07-21-2022, 09:43 AM
#1
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In Canada there is a fairly serious anti-scent campaign. Many offices have “Scent-free Zone” signs. Presumably some people have allergies to scents. I really like using aftershave lotions—Proraso Green, Old Spice, etc.—and I assume the scents don’t last more than a couple of hours. Has anybody had a problem with this?

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 07-21-2022, 11:27 AM
#2
  • chazt
  • Super Moderator
  • Queens, NY
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Can you apply less product and still be satisfied?

I know it’s an issue in doctors’ offices, hospitals, nursing homes, etc. Tbh, in those settings I support a scent free policy.

There was one person in the school where I worked who was an obnoxious oversprayer. Thankfully, she was the only one. I avoided her as much as humanly possible. There was no city, district or school policy.

My wife is very sensitive to strong scents in general*, and frankly I/we used to get grossed out when an oversprayer walked nearby in restaurants. Not much of an issue any longer as we haven’t been to a restaurant in 2 1/2 years.

*For a long time I was strictly an unscented shaver, but over recent years I’ve been able to slowly add some scented soaps and aftershaves into my practice. Some scents are still too much for her. I use them judiciously to say the least. The scent that gets the SWMBOSOA is Arlington. I use the soap, cream and splash. The scent dissipates in 15 minutes. Swiss Pitralon and Frost Byte are gone by the time I’m done cleaning up in the bathroom. Snake Bite has no scent. A light application of P-Red lingers but is tolerated. Interestingly, P-Green seems to generate a thumbs down. That and my other scented soaps and splashes are used like I said, judiciously.

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 07-21-2022, 12:28 PM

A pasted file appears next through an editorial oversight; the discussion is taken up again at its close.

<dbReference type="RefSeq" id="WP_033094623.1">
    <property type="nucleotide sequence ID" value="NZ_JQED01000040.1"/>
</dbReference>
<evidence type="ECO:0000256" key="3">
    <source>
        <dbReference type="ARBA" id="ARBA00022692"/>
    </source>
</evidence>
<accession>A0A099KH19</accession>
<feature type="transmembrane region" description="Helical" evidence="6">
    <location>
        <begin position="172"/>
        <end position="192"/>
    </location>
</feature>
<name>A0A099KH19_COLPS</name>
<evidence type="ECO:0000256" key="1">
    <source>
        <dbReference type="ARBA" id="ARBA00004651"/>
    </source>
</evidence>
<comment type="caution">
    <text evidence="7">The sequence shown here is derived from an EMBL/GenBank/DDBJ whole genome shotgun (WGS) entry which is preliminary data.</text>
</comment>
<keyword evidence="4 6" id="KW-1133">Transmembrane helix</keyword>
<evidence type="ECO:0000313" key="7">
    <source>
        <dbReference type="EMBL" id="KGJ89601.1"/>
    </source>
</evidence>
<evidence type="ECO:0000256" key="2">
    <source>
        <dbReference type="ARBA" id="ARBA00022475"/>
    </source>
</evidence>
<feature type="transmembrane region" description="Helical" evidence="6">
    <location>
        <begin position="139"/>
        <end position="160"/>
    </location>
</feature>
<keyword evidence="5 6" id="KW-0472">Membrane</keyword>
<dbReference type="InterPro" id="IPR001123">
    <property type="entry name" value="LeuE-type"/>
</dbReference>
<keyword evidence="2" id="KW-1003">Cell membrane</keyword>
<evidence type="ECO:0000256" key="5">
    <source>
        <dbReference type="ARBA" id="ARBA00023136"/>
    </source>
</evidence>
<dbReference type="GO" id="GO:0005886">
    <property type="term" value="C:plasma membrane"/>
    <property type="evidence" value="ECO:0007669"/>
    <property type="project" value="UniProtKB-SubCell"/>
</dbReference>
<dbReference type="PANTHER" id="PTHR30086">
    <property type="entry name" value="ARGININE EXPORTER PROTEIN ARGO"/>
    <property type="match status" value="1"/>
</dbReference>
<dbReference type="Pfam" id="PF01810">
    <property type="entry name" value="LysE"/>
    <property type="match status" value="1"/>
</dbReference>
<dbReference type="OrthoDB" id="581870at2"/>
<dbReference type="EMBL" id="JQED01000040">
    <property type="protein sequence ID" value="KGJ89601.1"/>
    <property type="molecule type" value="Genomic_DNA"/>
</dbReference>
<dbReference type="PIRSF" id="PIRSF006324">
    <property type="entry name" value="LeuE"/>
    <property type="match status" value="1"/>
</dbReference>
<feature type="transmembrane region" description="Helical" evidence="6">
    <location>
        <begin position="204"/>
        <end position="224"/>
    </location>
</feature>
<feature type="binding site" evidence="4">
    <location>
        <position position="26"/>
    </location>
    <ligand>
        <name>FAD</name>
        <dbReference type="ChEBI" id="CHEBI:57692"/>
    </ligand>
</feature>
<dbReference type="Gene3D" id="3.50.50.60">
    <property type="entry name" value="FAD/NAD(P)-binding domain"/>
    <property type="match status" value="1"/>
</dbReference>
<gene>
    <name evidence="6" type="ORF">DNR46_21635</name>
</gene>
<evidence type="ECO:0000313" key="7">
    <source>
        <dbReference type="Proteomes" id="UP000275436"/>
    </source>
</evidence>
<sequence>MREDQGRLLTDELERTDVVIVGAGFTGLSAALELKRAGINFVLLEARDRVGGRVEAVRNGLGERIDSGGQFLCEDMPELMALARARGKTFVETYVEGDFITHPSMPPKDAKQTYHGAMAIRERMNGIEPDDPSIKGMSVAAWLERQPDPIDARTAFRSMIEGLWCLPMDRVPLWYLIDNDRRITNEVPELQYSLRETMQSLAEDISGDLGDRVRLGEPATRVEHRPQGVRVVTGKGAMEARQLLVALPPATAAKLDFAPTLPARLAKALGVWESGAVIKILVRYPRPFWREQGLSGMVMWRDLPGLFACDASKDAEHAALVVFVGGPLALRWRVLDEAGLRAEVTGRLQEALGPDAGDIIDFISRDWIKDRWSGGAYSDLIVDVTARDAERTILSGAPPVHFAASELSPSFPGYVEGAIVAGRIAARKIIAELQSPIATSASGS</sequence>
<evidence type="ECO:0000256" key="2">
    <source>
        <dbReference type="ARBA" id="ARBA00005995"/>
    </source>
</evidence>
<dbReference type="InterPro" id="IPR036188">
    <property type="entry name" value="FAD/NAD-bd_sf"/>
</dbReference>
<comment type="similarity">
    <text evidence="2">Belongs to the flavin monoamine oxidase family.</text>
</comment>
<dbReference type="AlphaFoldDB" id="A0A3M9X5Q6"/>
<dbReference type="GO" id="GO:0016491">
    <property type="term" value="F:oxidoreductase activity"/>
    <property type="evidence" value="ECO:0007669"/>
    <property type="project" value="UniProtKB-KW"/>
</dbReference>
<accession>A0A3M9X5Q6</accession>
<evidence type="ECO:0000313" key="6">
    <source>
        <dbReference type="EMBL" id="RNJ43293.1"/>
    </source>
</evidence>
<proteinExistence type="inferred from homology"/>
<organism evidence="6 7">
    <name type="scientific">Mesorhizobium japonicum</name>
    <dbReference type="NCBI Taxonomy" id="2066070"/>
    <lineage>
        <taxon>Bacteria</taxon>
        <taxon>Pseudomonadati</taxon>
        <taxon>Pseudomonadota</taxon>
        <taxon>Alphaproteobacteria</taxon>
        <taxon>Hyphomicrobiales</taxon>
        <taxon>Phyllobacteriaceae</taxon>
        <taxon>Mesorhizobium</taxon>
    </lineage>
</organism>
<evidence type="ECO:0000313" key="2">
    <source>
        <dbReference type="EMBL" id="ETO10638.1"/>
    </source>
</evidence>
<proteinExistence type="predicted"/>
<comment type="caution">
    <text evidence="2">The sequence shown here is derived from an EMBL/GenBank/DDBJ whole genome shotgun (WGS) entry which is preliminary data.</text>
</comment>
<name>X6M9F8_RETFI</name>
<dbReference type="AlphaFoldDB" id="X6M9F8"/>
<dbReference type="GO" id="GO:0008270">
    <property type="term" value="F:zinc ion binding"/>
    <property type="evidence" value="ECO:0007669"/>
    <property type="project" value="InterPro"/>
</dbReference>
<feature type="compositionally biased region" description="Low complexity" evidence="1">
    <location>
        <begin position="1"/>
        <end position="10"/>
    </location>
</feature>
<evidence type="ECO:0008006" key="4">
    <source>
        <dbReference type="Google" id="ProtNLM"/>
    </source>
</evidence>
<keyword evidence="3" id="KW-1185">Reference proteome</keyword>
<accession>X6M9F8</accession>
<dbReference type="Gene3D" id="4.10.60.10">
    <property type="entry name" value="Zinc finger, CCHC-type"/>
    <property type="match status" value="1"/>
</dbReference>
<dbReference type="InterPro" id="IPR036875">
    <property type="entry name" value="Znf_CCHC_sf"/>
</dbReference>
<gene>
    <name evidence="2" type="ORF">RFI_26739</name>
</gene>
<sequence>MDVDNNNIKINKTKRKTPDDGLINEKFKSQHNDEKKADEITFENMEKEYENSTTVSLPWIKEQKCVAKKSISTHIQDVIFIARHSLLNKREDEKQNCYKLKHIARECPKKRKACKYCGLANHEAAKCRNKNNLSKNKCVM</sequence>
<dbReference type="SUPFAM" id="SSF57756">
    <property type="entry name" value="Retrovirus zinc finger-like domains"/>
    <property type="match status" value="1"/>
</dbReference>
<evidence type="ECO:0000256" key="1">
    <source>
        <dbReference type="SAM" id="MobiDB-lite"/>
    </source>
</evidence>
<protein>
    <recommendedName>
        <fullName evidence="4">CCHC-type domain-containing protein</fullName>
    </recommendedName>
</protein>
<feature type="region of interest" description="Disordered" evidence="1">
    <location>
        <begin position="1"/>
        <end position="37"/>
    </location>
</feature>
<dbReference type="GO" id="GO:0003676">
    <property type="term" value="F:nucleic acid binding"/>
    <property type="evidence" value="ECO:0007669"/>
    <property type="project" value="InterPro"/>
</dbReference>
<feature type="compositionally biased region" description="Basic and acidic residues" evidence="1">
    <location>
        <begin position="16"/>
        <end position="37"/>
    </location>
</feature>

#3
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SWMBOSOA?

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 07-21-2022, 12:33 PM
#4
  • chazt
  • Super Moderator
  • Queens, NY
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(07-21-2022, 12:28 PM)Ilnones Wrote: SWMBOSOA?

To the best of my knowledge, Primo coined the term. “She who must be obeyed seal of approval.”

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 07-21-2022, 04:06 PM
#5
  • 2Chops
  • Senior Member
  • North Central PA
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My wife and step daughter have asthma.  And many scents really make their lungs scream.  We can't do anything about our customers, but we do tell new hires no scents while working.  One girl was so bad we had her go home to shower before returning.  People who don't have the issue just don't understand.  The worst offenders are always the wanna be hippy types who drench themselves in pachouli.  That stuff is nasty.  I'd rather be immersed in the perm juice aroma that my mom smelled like back in the 70s.  I'm very limited in what soaps and after shaves I can use and when.

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 07-21-2022, 07:53 PM
#6
  • norton
  • Active Member
  • The Alien Nation
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Well - most aftershaves won't last very long 'scent-wise' anyway  - even your Proraso Green and the Green Splash. 
It's an enjoyable after shave, maybe through breakfast and in the car on the way to the office, but by then I find any scent is long gone. 

It's the colognes, eDTs and parfums that stay - I have some Creed OV I got in a 'group buy' with Rudy Vey years ago - and it'll last all day.   
I'm not sure they make 'em like that anymore.

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 07-22-2022, 02:54 AM
#7
  • Sully
  • Super Moderator
  • Cedar Park, Texas
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I don't have an issue with most perfumes, colognes, or aftershaves.  In fact I'm firmly in the camp of more is better, but I also understand that some people have trouble with strong scents.  At work I wear something very light and am careful to not over spray.  For a light AS that is also excellent I like Lucido, I avoid strong or polarizing colognes like Knize 10, or Montale Black Oudh.

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 07-22-2022, 04:26 AM
#8
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(07-21-2022, 12:33 PM)chazt Wrote:
(07-21-2022, 12:28 PM)Ilnones Wrote: SWMBOSOA?

To the best of my knowledge, Primo coined the term. “She who must be obeyed seal of approval.”

Not "coined", but rather "patented".